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About Ken Tumin

Ken Tumin founded the Bank Deals Blog in 2005 and has been passionately covering the best deposit deals ever since. He is frequently referenced by The New York Times, The Wall Street Journal, and other publications as a top expert, but he is first and foremost a fellow deal seeker and member of the wonderful community of savers that frequents DepositAccounts.

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More Banks Offering Reward Checking But Is It Still Useful for Savers?


As I reported in August, the company that started reward checking, BancVue, has been trying to expand its Kasasa brand. This is its national brand of free checking and savings accounts. One type of Kasasa account is the Kasasa Cash account which is the name of the high-yield reward checking account. In addition to attracting checking account customers, BancVue is also trying to get more community banks and credit unions to offer Kasasa accounts. That's good news for savers. The more banks and credit unions offering these accounts, the more competition there will be which should put upward pressure on deposit rates.

I regularly search BancVue's Kasasa website for any new banks and credit unions. I am finding some new ones, but one common trend with the new Kasasa Cash accounts is lower balance caps. This is the maximum balance that qualifies for the top interest rate. The portion of the balance over this cap typically earns only a small interest rate (like 0.25%). The $10K balance cap is becoming much more popular. In addition, I'm seeing $5K balance caps.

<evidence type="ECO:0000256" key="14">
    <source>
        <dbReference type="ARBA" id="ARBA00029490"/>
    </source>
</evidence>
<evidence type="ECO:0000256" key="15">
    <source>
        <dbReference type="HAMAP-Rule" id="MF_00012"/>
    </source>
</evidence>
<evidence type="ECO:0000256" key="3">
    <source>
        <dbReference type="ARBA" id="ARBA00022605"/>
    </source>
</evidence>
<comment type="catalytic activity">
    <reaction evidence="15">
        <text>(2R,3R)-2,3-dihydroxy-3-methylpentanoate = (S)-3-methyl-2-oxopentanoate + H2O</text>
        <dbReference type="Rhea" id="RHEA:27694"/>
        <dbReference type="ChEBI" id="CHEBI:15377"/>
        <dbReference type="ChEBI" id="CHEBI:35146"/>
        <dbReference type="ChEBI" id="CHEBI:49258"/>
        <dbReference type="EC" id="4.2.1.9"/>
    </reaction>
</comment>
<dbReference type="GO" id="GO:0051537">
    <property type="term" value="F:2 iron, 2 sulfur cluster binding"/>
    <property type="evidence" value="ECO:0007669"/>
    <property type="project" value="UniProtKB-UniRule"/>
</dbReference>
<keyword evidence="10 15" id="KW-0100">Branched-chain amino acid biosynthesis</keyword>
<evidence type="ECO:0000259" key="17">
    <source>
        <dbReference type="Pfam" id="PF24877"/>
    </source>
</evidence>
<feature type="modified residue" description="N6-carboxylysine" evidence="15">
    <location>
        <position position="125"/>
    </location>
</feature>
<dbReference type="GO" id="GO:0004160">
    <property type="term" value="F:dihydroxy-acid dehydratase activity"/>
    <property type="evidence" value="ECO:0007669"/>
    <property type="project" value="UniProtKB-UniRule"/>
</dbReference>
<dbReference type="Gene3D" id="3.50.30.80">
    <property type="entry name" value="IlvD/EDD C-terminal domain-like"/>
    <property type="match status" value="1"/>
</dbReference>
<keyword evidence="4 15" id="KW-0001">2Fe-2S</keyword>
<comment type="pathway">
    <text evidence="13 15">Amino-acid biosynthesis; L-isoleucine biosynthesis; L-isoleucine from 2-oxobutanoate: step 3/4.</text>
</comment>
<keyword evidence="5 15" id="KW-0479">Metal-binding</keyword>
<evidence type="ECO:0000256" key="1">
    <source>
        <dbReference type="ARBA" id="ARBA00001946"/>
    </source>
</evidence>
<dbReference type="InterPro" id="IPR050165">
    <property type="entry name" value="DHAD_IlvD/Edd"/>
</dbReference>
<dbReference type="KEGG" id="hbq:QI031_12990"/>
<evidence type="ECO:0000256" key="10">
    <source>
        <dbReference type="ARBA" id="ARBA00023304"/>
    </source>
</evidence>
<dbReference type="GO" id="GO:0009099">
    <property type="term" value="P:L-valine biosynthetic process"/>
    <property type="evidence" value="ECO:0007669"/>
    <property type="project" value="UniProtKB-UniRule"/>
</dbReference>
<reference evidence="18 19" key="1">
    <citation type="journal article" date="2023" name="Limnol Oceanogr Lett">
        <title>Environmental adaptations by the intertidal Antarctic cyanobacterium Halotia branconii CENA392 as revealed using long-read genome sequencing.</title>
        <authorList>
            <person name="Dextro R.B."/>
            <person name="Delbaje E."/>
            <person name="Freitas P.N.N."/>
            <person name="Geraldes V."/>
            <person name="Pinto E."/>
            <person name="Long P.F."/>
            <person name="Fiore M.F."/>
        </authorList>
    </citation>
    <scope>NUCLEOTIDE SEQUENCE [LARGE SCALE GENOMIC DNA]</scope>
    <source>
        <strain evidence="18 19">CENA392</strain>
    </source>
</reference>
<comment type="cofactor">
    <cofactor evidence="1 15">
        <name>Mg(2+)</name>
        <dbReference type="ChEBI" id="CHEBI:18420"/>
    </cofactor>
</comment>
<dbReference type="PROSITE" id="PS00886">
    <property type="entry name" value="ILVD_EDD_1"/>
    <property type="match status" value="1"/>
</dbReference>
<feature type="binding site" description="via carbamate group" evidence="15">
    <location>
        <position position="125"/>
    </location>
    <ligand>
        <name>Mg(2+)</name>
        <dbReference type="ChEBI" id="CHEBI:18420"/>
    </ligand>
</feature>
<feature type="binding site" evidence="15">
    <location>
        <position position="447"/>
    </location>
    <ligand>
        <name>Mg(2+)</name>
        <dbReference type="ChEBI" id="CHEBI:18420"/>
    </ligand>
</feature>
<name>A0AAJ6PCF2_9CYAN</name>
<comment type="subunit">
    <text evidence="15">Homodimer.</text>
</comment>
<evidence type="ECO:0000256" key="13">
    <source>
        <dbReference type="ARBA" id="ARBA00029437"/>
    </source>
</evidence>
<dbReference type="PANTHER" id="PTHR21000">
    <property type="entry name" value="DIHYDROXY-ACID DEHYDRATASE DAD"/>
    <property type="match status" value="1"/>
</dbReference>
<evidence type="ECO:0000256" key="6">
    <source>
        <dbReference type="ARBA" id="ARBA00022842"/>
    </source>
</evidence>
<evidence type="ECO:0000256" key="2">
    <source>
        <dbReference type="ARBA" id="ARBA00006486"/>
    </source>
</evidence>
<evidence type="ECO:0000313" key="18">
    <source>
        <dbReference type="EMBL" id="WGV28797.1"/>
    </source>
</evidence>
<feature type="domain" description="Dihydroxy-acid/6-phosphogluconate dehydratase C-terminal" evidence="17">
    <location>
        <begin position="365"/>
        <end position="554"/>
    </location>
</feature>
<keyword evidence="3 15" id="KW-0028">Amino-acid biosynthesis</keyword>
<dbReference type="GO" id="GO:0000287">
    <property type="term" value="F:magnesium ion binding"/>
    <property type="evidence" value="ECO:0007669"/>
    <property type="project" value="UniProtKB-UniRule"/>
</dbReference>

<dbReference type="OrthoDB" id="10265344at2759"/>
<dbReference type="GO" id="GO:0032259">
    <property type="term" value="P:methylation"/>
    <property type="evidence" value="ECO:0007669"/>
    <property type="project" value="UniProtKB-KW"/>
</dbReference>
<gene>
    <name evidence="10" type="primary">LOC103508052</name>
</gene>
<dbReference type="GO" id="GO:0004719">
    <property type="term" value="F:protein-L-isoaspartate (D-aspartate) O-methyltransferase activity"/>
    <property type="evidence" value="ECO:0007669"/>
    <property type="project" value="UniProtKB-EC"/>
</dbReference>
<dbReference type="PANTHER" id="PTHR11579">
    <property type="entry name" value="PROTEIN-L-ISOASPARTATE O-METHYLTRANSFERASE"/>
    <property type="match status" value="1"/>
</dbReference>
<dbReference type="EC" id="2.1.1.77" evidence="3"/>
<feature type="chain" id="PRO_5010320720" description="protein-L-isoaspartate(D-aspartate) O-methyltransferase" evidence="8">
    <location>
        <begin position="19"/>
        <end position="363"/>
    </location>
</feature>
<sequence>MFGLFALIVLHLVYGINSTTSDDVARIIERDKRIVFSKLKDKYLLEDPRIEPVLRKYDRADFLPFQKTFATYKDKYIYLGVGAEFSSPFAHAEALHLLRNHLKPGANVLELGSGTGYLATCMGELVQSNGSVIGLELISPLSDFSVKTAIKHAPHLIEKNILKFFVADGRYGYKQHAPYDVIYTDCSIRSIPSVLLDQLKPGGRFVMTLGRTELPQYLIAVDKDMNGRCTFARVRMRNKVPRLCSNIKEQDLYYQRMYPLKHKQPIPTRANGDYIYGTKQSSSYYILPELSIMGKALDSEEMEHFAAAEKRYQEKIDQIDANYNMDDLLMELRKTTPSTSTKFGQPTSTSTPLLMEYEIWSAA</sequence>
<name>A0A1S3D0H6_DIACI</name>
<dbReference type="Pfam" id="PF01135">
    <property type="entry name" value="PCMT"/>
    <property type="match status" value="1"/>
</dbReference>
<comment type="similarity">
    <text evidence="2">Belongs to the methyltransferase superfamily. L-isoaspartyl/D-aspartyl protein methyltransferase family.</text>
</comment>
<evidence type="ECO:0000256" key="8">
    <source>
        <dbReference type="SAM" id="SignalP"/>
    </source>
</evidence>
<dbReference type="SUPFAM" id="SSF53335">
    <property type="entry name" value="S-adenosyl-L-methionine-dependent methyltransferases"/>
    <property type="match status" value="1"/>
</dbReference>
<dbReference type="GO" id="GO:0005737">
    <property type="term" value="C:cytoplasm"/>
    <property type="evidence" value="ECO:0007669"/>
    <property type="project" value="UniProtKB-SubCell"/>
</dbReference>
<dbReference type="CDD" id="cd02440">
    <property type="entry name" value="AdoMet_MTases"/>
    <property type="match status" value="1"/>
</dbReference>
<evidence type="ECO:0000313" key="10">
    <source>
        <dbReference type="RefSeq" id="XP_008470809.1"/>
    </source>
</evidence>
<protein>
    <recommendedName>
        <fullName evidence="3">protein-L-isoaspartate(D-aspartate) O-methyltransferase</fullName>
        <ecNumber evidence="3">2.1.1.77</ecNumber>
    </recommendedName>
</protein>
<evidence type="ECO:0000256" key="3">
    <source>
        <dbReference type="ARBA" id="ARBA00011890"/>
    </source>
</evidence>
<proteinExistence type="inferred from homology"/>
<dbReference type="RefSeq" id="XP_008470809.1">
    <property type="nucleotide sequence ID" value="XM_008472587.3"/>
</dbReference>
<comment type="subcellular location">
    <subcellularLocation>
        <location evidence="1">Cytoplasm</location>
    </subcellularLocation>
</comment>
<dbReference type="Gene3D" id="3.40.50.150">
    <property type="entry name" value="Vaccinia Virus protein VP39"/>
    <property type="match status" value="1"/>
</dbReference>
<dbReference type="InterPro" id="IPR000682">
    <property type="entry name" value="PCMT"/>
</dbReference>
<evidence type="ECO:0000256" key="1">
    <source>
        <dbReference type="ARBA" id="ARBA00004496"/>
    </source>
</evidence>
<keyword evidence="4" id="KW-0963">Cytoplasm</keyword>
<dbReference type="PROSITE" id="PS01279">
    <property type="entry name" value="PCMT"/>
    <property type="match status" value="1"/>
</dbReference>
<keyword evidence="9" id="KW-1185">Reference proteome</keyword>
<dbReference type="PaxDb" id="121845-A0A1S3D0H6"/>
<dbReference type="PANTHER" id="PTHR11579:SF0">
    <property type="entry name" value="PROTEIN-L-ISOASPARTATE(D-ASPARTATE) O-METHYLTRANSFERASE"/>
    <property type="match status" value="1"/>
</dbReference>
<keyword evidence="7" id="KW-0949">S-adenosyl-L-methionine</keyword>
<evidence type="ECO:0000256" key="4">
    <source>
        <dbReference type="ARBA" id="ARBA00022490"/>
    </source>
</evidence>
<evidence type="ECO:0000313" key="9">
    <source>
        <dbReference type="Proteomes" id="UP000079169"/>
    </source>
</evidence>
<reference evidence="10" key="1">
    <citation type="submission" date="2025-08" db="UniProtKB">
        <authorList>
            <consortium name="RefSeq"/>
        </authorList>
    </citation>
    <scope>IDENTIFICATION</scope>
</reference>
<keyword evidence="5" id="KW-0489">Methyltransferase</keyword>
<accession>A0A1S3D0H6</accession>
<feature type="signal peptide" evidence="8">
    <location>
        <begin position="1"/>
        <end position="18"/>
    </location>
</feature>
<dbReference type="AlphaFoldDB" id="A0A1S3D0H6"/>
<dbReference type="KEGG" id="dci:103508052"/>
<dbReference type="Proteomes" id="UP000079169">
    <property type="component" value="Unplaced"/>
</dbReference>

When reward checking accounts first became popular in 2007, a $25K balance cap was most common. That was large enough for many savers to make a reward checking account a good alternative to an internet savings account, at least for some of their liquid savings. With smaller balance caps, the question has to be asked again.

To decide if a reward checking account is a good alternative to an internet savings account, calculate how much more interest you can make from the reward checking account as compared to an internet savings account. That's what I did for a few cases below. I compared two reward checking accounts, one paying 3% APY and another paying 2% APY. I compared these with an internet savings account paying 1%. I then determined the extra interest earned from the reward checking account for different balance caps ranging from $5,000 to $50,000.

Extra Money from 3.00% Reward Checking Over a 1.00% Savings Account

  • $5K balance = +$100/yr or +$8/mo
  • $10K balance = +$200/yr or +$17/mo
  • $15K balance = +$300/yr or +$25/mo
  • $25K balance = +$500/yr or +$42/mo
  • $50K balance = +$1,000/yr or +$83/mo

Extra Money from 2.00% Reward Checking Over a 1.00% Savings Account

  • $5K balance = +$50/yr or +$4/mo
  • $10K balance = +$100/yr or +$8/mo
  • $15K balance = +$150/yr or +$12.5/mo
  • $25K balance = +$250/yr or +$21/mo
  • $50K balance = +$500/yr or +$42/mo